Michigan Liquor Control Commission Warns Parents of Underage Drinking Dangers During Prom and Graduation Open House Season

Contact: LARA Communications 517-373-9280
Agency: Licensing and Regulatory Affairs

APRIL 29, 2010 -Spring is here and the Michigan Liquor Control Commission (MLCC) warns parents of the dangers of underage drinking during the prom and graduation open house celebration season.

The Liquor Control Commission has seen a decline in the number of sales to minors by licensees, however parents may be surprised to learn that family and friends are the number one source for alcohol provided to their teens.

"Parents need to be aware that 65 percent of minors get their alcohol from friends and family - not from retailers," said MLCC Chairperson Nida R. Samona. "Spring is a time of celebration for our high school students and the prom and open house season make it even more tempting and easier for kids to consume alcohol. Parents and other family members need to be aware that they face severe consequences for providing alcohol to minors, not to mention the fact they are endangering the lives of the kids they love."

Research clearly shows that underage drinking has very serious and sometimes deadly consequences. Besides the more obvious dangers such as auto accidents and alcohol poisoning, these risks include increased assaults, vandalism, homicides, suicides, teen pregnancies and sexually transmitted diseases.

In Michigan, those who supply alcohol to minors face serious penalties no matter if they are a parent, older sibling, aunt/uncle, acquaintance or a stranger off the street who agrees to buy the booze for a fee.

"Michigan law makes it a crime for any person to sell or furnish alcohol to a minor with a $1,000 fine and up to 60 days in jail for a first time conviction. And, if a minor dies as a result of alcohol consumption - whether it's alcohol poisoning, drowning, fall or traffic accident - the person who supplied the alcohol to that minor faces imprisonment for up to 10 years, a fine of not more than $5,000 or both," said Samona. "We want people to know the ramifications of providing alcohol to a minor are severe and definitely not a risk worth taking."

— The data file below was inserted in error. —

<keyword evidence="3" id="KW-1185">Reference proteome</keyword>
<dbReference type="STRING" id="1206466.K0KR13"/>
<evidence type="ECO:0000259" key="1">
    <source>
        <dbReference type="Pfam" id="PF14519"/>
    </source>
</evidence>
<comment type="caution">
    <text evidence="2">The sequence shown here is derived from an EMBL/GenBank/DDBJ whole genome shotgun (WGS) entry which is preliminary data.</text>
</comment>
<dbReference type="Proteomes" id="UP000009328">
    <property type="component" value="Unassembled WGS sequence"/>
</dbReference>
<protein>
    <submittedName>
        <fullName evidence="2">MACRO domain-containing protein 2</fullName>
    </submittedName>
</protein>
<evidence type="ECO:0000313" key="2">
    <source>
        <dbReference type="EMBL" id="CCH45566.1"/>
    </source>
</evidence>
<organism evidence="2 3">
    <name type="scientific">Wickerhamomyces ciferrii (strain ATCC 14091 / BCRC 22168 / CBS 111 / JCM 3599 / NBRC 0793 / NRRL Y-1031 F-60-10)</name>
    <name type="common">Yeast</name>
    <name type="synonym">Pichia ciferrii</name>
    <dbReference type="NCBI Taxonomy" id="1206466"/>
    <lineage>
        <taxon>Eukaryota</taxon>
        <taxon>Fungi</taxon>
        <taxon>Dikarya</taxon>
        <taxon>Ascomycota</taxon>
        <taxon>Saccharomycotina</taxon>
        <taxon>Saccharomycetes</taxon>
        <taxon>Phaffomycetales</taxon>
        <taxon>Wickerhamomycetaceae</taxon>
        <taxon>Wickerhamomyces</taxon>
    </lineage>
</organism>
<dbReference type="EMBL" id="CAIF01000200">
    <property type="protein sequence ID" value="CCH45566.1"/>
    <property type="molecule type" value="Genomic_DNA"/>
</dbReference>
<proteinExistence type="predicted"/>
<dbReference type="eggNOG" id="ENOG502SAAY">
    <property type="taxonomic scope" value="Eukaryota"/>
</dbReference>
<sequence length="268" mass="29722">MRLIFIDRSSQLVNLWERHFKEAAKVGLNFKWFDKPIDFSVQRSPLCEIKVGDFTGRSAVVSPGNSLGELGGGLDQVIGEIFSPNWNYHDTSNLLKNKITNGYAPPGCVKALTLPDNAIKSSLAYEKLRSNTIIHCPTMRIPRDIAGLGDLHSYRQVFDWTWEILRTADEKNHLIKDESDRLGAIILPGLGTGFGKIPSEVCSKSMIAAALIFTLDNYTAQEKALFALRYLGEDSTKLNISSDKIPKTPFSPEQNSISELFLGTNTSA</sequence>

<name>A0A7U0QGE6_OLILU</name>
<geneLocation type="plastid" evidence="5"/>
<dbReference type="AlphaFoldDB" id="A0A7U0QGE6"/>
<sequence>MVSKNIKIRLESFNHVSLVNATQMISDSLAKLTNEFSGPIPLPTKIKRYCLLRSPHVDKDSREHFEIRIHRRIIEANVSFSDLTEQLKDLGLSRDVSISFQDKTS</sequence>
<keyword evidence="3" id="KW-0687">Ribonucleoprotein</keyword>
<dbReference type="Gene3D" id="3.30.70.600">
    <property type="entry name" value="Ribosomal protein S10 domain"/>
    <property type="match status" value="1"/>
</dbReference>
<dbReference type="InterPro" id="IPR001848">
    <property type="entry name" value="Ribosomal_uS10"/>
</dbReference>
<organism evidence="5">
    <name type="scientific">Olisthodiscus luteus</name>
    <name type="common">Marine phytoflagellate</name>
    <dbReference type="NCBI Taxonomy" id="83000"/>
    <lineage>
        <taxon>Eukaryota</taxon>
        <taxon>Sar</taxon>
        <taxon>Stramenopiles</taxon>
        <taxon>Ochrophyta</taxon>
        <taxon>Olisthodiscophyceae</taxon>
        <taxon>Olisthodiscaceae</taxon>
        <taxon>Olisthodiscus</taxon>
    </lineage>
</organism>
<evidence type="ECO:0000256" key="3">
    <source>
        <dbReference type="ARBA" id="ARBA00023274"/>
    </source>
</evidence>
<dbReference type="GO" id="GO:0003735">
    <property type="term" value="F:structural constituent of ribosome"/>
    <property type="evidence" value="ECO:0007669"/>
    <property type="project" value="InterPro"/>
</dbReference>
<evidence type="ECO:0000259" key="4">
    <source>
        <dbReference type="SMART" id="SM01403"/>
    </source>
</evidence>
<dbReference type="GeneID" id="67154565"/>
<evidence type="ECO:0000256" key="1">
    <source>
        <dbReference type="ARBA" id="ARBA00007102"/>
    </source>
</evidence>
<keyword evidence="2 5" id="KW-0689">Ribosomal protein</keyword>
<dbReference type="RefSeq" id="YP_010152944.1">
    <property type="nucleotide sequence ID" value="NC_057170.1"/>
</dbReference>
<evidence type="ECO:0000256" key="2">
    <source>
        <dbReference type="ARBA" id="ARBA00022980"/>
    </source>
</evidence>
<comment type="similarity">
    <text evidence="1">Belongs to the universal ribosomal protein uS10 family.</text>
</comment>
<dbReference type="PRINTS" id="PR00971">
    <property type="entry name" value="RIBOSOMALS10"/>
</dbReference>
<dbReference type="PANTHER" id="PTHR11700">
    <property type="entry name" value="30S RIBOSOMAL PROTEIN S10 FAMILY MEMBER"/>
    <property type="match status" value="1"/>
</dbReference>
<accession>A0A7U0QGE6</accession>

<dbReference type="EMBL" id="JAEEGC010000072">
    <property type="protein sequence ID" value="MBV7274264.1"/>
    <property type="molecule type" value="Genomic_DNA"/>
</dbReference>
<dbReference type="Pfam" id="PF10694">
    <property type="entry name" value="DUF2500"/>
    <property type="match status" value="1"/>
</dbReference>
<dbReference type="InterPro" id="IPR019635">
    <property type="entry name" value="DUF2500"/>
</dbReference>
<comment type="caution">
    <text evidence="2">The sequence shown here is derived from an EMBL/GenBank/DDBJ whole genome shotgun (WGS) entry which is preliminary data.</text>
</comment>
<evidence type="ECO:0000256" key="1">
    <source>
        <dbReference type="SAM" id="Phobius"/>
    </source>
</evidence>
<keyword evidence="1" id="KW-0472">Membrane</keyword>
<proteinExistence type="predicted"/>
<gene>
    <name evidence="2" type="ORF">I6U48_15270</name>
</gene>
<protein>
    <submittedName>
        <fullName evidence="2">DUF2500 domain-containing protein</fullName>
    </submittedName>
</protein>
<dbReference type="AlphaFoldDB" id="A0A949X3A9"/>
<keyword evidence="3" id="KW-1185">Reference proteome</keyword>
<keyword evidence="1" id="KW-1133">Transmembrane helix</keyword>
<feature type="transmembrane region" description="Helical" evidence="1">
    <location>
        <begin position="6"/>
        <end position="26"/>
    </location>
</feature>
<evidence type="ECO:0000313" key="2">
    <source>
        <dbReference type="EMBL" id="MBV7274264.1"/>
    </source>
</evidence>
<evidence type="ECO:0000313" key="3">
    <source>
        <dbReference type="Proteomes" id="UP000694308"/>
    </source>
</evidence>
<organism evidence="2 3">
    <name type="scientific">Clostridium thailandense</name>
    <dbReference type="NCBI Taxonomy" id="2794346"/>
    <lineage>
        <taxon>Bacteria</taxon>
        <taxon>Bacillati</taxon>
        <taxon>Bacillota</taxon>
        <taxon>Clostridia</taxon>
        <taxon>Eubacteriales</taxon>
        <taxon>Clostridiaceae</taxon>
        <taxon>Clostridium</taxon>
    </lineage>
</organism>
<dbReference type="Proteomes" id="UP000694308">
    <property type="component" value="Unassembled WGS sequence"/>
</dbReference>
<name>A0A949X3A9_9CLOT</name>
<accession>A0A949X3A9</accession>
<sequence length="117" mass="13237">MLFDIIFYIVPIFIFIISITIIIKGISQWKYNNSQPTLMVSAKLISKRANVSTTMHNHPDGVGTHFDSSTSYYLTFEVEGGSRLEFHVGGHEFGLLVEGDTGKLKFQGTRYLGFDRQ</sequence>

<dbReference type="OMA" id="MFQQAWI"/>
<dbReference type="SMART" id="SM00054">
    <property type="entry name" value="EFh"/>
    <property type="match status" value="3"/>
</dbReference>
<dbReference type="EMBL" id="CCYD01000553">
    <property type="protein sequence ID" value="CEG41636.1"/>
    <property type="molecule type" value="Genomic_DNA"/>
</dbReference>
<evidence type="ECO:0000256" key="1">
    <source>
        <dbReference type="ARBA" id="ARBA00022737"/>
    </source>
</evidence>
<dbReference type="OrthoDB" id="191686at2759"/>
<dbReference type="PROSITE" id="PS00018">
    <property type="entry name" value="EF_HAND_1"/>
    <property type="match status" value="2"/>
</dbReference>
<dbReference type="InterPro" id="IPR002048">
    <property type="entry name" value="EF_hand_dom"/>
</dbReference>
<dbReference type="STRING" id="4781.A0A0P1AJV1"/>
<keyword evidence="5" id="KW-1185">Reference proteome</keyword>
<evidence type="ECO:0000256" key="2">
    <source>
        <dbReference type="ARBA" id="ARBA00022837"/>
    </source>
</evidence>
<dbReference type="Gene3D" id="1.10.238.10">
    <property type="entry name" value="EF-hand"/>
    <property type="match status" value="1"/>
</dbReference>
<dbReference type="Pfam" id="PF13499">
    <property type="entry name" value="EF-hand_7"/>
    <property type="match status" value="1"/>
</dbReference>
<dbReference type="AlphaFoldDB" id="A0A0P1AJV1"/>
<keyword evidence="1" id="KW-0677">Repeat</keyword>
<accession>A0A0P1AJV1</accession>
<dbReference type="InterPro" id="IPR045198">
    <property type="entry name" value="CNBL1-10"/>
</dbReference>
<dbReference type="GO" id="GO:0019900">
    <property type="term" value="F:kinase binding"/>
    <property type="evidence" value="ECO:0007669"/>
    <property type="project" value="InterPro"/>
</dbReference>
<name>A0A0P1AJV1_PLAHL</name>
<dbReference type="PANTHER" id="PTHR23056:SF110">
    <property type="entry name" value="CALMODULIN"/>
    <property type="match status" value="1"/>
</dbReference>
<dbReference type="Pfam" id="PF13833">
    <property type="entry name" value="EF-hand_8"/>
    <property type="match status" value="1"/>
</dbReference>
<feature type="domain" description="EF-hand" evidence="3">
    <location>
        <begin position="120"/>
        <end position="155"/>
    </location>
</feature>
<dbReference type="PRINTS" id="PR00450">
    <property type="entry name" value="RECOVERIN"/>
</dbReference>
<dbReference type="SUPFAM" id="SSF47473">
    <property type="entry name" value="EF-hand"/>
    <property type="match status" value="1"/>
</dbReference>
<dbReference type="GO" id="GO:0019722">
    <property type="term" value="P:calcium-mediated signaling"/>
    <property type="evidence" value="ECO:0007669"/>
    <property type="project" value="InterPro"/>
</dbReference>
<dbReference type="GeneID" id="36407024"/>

Samona, who is a mom herself, said that parents need to talk to their kids about these risks and to reinforce that underage drinking is not to be condoned or tolerated.

"The MLCC protects consumer's health and safety through enforcement of state law, but we also need our parents to help us keep kids safe," said Samona. "Sixty-eight percent of young people say that their parents are the leading influence of whether they drink or not. It's important for parents to talk to their kids about the dangers of alcohol and to let them know they disapprove of underage drinking. Sometimes it may feel like they aren't listening to what you have to say but studies show they are hearing you."

If you need some help about how to address this topic, The Century Council (a national not-for-profit organization funded by distillers) offers many resources in English and Spanish including its "Girl Talk" and "Stop. Listen. Learn" initiatives at http://www.centurycouncil.org/. The materials will help parents, teachers, coaches, and school administrators to talk to kids about alcohol and help them make the right choices. The direct link to materials is https://www.responsibility.org/.

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